Tennessee leads nation in arresting and punishing pregnant women
Tennessee, Alabama and South Carolina lead the nation in arresting and criminally punishing women for allegedly posing a danger to their fetuses, according to a report released by advocacy group Pregnancy Justice.
Nationwide, nearly 1,400 people were arrested or subject to disparate bail, sentencing and probation for conduct related to their pregnancies between 2005 and the Supreme Court decision in June 2022 dismantling abortion rights, the report found. The vast majority were poor, white women, though poor Black women were disproportionately represented.
Tennessee accounted for 131 of those cases.
“Pregnant people have been criminalized at an accelerating rate for actions that would not be illegal but for a person’s pregnancy,” Lourdes Rivera, president of Pregnancy Justice, told reporters on Tuesday.
The report shows a substantial increase in the number of people being charged for crimes tied to pregnancy. In 2013, Pregnancy Justice released a report that found that law enforcement had targeted 413 pregnant people between 1973 — which marked the Roe v. Wade decision legalizing abortion — and 2005. The new findings show those instances have tripled.
When we talk about back alley or secret abortions, that’s not the real risk to people’s lives.
Advocates pointed to two key drivers in criminalizing pregnancy: the expansion of so-called fetal rights or “personhood” laws and a more punitive approach to substance use among pregnant women — even as many states move to decriminalize drug abuse in line with evolving approaches to addiction. The majority of criminal cases documented by Pregnancy Justice related to substance use, including marijuana, cocaine or methamphetamines. In about one-quarter of these cases, the substance was legal: such as nicotine, alcohol or prescription opiates.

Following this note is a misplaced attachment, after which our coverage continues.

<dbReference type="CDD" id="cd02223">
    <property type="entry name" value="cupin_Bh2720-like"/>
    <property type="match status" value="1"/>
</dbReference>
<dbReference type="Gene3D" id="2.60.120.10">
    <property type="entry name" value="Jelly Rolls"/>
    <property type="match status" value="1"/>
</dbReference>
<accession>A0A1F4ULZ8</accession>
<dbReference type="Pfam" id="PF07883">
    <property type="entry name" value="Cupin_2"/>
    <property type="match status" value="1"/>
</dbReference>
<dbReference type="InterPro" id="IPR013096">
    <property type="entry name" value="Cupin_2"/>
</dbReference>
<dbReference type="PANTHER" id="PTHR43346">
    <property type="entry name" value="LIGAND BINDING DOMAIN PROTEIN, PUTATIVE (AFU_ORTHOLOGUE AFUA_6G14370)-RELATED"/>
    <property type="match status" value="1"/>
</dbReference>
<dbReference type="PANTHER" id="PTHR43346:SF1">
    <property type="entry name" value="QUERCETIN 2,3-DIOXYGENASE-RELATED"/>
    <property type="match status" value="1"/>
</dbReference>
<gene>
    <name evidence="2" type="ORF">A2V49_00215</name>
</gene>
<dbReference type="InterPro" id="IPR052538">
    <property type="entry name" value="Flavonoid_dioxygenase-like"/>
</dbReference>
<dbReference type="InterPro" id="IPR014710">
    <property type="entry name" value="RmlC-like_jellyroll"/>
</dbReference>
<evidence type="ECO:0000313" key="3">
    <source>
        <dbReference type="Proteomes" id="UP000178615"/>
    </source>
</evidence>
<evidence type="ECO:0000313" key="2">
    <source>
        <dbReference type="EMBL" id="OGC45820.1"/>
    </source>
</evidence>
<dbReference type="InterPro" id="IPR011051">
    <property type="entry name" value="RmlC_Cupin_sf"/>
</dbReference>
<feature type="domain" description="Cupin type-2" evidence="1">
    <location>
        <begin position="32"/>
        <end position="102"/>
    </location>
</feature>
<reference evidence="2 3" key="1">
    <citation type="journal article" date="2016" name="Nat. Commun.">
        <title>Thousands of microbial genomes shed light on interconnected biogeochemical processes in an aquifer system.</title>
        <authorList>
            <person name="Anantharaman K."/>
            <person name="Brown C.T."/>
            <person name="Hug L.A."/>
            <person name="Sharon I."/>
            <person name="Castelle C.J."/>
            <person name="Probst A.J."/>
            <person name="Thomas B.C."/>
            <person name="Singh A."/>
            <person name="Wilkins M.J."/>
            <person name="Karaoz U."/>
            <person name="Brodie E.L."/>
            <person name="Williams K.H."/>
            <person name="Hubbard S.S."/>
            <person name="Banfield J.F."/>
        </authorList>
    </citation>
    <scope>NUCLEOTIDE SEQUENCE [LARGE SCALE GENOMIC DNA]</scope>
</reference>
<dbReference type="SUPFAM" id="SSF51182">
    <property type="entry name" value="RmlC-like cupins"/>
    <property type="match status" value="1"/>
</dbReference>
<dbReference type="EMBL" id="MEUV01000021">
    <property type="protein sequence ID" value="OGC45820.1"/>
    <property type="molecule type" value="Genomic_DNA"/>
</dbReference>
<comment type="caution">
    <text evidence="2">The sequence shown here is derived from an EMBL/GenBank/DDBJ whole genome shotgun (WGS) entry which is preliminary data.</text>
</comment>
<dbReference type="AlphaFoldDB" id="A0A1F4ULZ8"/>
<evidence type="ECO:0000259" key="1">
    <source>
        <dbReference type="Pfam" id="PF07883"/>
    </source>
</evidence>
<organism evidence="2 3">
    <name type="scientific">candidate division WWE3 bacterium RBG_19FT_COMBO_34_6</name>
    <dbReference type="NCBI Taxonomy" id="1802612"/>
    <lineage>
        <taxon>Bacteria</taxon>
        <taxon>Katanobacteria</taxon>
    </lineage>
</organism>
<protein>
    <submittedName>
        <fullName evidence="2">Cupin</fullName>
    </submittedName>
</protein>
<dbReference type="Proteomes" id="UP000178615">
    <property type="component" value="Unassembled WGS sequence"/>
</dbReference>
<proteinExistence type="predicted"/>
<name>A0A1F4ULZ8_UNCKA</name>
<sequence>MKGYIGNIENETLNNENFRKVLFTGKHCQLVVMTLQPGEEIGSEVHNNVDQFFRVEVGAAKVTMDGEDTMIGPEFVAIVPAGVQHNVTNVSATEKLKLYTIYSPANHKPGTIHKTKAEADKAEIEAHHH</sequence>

In Tennessee, both factors hold true. Tennessee law says that “life begins at conception.”
Tennessee also became the first state in the nation to enact a “fetal assault law.” Enacted in 2014, the law allowed women to be prosecuted for drug use during pregnancy. The measure was criticized by state and national health and advocacy groups and was allowed to expire in 2016. Several efforts to reimplement the law have been introduced in the Tennessee Legislature since.
Nina Gurek, policy director for Healthy and Free Tennessee, said that despite the law’s expiration her organization continues to hear of prosecutions involving pregnant women on child abuse or neglect charges involving legal and illegal substance use allegations.
“We know it’s still happening,” she said.
The Pregnancy Justice report warns that more people could face criminal charges or increased bonds or sentencing as states have enacted abortion bans and restrictions.
Tennessee’s strict abortion ban explicitly exempts pregnant women from prosecution for seeking abortions.
But Gurek said she places no trust in the law’s protections.
“When we talk about back alley or secret abortions, that’s not the real risk to people’s lives,” said Nina Gurek, policy director for Healthy and Free Tennessee. “It’s handcuffs.”